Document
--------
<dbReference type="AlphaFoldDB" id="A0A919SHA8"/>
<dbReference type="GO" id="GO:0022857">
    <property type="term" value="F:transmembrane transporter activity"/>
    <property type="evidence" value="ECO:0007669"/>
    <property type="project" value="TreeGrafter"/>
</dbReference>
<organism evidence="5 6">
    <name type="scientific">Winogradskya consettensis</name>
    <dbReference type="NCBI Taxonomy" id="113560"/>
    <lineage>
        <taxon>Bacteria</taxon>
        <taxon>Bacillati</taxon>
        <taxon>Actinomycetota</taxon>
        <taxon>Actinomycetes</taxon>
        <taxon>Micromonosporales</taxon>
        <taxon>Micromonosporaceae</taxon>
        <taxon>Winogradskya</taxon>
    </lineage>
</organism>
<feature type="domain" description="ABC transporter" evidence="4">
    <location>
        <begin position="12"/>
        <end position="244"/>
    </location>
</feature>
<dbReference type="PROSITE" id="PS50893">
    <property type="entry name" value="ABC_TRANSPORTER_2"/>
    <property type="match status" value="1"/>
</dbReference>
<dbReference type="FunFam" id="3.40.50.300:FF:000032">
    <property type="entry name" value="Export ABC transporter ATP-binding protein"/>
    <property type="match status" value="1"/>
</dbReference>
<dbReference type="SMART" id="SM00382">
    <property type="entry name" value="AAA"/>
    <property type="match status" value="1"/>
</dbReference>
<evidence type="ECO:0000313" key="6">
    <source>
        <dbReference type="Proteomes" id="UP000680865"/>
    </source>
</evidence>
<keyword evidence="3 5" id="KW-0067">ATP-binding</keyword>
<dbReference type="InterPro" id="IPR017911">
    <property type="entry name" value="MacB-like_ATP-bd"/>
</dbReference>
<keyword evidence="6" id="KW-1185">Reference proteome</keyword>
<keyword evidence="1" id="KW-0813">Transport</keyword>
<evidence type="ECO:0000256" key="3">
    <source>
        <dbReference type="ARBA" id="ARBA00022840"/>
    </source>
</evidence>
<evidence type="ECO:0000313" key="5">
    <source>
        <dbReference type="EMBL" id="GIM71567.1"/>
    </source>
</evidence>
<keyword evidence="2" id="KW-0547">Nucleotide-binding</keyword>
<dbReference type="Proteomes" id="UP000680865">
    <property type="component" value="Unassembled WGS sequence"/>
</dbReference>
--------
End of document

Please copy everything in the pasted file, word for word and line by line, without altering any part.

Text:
<dbReference type="AlphaFoldDB" id="A0A919SHA8"/>
<dbReference type="GO" id="GO:0022857">
    <property type="term" value="F:transmembrane transporter activity"/>
    <property type="evidence" value="ECO:0007669"/>
    <property type="project" value="TreeGrafter"/>
</dbReference>
<organism evidence="5 6">
    <name type="scientific">Winogradskya consettensis</name>
    <dbReference type="NCBI Taxonomy" id="113560"/>
    <lineage>
        <taxon>Bacteria</taxon>
        <taxon>Bacillati</taxon>
        <taxon>Actinomycetota</taxon>
        <taxon>Actinomycetes</taxon>
        <taxon>Micromonosporales</taxon>
        <taxon>Micromonosporaceae</taxon>
        <taxon>Winogradskya</taxon>
    </lineage>
</organism>
<feature type="domain" description="ABC transporter" evidence="4">
    <location>
        <begin position="12"/>
        <end position="244"/>
    </location>
</feature>
<dbReference type="PROSITE" id="PS50893">
    <property type="entry name" value="ABC_TRANSPORTER_2"/>
    <property type="match status" value="1"/>
</dbReference>
<dbReference type="FunFam" id="3.40.50.300:FF:000032">
    <property type="entry name" value="Export ABC transporter ATP-binding protein"/>
    <property type="match status" value="1"/>
</dbReference>
<dbReference type="SMART" id="SM00382">
    <property type="entry name" value="AAA"/>
    <property type="match status" value="1"/>
</dbReference>
<evidence type="ECO:0000313" key="6">
    <source>
        <dbReference type="Proteomes" id="UP000680865"/>
    </source>
</evidence>
<keyword evidence="3 5" id="KW-0067">ATP-binding</keyword>
<dbReference type="InterPro" id="IPR017911">
    <property type="entry name" value="MacB-like_ATP-bd"/>
</dbReference>
<keyword evidence="6" id="KW-1185">Reference proteome</keyword>
<keyword evidence="1" id="KW-0813">Transport</keyword>
<evidence type="ECO:0000256" key="3">
    <source>
        <dbReference type="ARBA" id="ARBA00022840"/>
    </source>
</evidence>
<evidence type="ECO:0000313" key="5">
    <source>
        <dbReference type="EMBL" id="GIM71567.1"/>
    </source>
</evidence>
<keyword evidence="2" id="KW-0547">Nucleotide-binding</keyword>
<dbReference type="Proteomes" id="UP000680865">
    <property type="component" value="Unassembled WGS sequence"/>
</dbReference>